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27 Palliative care day services operate through therapeutic relationships
  1. George Kernohan1,
  2. Kevin Brazil2,
  3. Jo Coast3,
  4. Anne Finucane4,
  5. Lisa Graham-Wisener4,
  6. Felicity Hasson1,
  7. Louise Jones5,
  8. Joanne Jordan1,
  9. Noleen McCorry2 and
  10. Sonja McIlfatrick1
  1. 1Ulster University, UK
  2. 2Queens University Belfast, UK
  3. 3University of Bristol, UK
  4. 4Marie Curie, Scotland and UK
  5. 5University College London, UK

Abstract

Introduction Marie Curie Palliative Care Day Services have been developed to support people with life-limiting illness who live in their own home. Patients attend on a regular basis, typically receiving a mix of clinical and social care. Despite their popularity and general satisfaction (Kernohan et al, 2006), there is ambiguity concerning the content.

Aim To provide in-depth knowledge of day services by mapping services at three Marie Curie Hospice sites.

Methods We: reviewed the records of a 25% random stratified sample of new patients attending in 2015, providing evidence on the content of care; undertook focus groups with staff, focusing on their knowledge and experience of providing Day Services.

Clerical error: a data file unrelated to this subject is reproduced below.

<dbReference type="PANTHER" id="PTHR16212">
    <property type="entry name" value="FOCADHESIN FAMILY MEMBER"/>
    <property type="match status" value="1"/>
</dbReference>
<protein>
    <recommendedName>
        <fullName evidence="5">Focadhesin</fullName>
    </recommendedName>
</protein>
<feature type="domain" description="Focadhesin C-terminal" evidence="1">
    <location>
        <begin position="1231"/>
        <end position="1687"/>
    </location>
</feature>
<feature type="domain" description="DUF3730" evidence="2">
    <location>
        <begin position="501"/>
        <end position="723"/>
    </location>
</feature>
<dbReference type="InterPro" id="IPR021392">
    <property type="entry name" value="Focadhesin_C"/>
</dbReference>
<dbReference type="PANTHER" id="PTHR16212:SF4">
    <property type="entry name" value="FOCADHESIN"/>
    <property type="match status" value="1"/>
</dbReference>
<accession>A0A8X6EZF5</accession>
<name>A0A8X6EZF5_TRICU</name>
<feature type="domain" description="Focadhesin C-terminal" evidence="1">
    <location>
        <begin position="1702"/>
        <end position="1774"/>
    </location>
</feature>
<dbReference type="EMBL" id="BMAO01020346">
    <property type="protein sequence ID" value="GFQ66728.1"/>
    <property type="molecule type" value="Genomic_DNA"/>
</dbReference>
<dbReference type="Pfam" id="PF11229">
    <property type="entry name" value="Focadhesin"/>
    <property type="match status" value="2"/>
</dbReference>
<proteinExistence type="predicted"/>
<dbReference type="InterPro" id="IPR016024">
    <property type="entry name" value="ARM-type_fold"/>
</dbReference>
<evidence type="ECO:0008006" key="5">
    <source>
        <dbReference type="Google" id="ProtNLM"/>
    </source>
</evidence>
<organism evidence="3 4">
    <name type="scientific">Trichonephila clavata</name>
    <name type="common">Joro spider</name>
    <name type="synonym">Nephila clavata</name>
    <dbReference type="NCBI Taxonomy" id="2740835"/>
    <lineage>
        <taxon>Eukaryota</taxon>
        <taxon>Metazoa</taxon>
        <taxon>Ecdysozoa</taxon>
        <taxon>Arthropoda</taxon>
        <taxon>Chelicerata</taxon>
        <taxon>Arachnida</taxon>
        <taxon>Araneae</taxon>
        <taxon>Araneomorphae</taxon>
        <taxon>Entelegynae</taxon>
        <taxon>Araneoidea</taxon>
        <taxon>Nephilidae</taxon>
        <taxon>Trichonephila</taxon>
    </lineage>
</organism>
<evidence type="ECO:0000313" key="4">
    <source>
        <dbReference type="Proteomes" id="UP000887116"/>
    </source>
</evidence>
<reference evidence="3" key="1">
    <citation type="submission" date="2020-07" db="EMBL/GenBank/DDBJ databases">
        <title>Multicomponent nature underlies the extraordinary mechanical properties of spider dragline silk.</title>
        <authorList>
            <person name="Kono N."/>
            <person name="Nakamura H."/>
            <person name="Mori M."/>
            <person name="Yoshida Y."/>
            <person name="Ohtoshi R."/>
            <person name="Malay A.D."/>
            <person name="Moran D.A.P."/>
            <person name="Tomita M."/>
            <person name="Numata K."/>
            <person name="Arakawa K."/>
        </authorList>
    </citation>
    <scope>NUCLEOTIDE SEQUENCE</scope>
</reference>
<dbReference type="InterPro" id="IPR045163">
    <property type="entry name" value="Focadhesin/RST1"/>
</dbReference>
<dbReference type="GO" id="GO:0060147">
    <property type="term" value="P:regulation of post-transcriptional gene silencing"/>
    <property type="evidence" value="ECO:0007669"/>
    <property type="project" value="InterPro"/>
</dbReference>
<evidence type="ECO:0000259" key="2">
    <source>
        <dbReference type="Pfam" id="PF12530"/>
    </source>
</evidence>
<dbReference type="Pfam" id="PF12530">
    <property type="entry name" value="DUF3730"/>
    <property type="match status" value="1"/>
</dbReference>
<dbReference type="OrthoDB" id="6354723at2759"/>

Results The three services are characterised by:

• wide-ranging care that spans physical, psychological, emotional and social domains;

• care for both patients and their informal carers;

• the development of patient-patient and patient-professional therapeutic relationships

• extremely proactive care, based on regular assessment and follow-up;

• being able to respond to a majority of identified needs ‘in-house’;

• where such response in unavailable, ensuring onward referral and follow-up;

• extensive liaison with other health and social care providers.

Conclusion Findings contribute to the limited evidence base on the organisation and content of day services. They highlight how these services are firmly rooted in, but extend beyond, their immediate context to promote holistic, patient-centred care. This care is premised on meaningful therapeutic relationships, which form between patients themselves and between patients and day services staff.

Reference

  1. . Kernohan WG, Hasson F, Hutchinson P, Cochrane B. Patient satisfaction with hospice day care. Support Care Cancer2006;14(5):462–8.

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